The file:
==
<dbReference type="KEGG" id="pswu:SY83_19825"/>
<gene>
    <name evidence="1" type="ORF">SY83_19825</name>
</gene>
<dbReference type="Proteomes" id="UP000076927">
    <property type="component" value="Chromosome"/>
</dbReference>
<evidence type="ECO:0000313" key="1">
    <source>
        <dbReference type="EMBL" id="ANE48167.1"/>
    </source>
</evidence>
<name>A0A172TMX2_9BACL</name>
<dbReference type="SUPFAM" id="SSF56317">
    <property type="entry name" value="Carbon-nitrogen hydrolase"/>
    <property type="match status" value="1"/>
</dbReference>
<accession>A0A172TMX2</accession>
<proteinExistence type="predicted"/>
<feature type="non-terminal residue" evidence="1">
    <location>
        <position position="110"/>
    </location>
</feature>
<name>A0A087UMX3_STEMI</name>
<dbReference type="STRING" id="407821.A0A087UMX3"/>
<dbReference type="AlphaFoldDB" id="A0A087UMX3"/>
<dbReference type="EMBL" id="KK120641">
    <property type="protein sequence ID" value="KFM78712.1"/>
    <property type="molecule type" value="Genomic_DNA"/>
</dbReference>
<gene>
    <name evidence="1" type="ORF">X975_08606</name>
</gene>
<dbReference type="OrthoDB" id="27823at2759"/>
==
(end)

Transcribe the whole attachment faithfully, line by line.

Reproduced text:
<dbReference type="KEGG" id="pswu:SY83_19825"/>
<gene>
    <name evidence="1" type="ORF">SY83_19825</name>
</gene>
<dbReference type="Proteomes" id="UP000076927">
    <property type="component" value="Chromosome"/>
</dbReference>
<evidence type="ECO:0000313" key="1">
    <source>
        <dbReference type="EMBL" id="ANE48167.1"/>
    </source>
</evidence>
<name>A0A172TMX2_9BACL</name>
<dbReference type="SUPFAM" id="SSF56317">
    <property type="entry name" value="Carbon-nitrogen hydrolase"/>
    <property type="match status" value="1"/>
</dbReference>
<accession>A0A172TMX2</accession>
<proteinExistence type="predicted"/>
<feature type="non-terminal residue" evidence="1">
    <location>
        <position position="110"/>
    </location>
</feature>
<name>A0A087UMX3_STEMI</name>
<dbReference type="STRING" id="407821.A0A087UMX3"/>
<dbReference type="AlphaFoldDB" id="A0A087UMX3"/>
<dbReference type="EMBL" id="KK120641">
    <property type="protein sequence ID" value="KFM78712.1"/>
    <property type="molecule type" value="Genomic_DNA"/>
</dbReference>
<gene>
    <name evidence="1" type="ORF">X975_08606</name>
</gene>
<dbReference type="OrthoDB" id="27823at2759"/>